WUR is committed to discussing the current system of assessing scientists and has installed a committee to review the way scientists are recognised and rated. Have suggestions? Part 2: Kevin Matson, Assistant Professor at Wildlife Ecology and Conservation.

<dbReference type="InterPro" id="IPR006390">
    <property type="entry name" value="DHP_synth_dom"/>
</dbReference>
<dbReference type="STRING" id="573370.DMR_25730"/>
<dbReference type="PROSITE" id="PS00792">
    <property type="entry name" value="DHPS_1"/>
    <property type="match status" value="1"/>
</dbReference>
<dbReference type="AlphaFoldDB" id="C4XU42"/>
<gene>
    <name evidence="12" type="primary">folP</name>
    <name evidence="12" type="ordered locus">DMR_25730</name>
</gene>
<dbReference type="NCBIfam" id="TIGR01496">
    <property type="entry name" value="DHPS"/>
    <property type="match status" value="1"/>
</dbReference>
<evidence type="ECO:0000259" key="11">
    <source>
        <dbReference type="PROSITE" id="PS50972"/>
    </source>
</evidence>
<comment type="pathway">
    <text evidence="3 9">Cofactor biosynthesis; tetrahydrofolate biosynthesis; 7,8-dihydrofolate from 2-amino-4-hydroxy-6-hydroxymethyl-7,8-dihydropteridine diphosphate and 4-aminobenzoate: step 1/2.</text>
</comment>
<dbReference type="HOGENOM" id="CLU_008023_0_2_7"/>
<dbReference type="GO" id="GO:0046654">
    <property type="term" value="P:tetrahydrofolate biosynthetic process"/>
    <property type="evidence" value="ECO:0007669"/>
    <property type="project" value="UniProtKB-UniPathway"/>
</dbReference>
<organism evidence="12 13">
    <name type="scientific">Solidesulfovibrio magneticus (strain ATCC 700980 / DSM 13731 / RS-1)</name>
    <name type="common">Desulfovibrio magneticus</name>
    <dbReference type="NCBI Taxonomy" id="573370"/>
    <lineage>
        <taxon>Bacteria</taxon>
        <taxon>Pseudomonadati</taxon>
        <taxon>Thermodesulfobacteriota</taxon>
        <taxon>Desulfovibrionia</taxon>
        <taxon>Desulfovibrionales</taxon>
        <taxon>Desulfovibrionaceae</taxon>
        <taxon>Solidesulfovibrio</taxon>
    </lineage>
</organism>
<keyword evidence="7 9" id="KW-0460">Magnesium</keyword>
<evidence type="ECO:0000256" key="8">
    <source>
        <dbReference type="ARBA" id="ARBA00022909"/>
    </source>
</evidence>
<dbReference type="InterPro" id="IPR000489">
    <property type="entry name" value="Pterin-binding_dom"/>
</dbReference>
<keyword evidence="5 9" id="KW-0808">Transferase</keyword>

‘The tenure track assessment criteria at WUR are meant to be challenging, and they are. But they also should be motivating and achievable. Currently, you must score high in all categories, in ways that can feel unrealistic. In some groups you need to supervise ten PhD students to become personal professor. That is: consistently ten PhDs, on average, during the period leading up to promotion. Why have ten PhDs if that means you don’t have enough time to properly guide them all, given all the other requirements? Having said that, there is some flexibility in the assessments. The assessment committees also look at the quality and quantity of my teaching and my impact. Overall, I think all the elements for a more qualitative assessment are in place in Wageningen, so I hope that WUR will give less attention to the numbers. Tenure trackers could be judged on their full portfolio including qualitative elements, for example support letters from peers. Instead of showing an endless list of publications, candidates could highlight the excellence and impact of a subset.’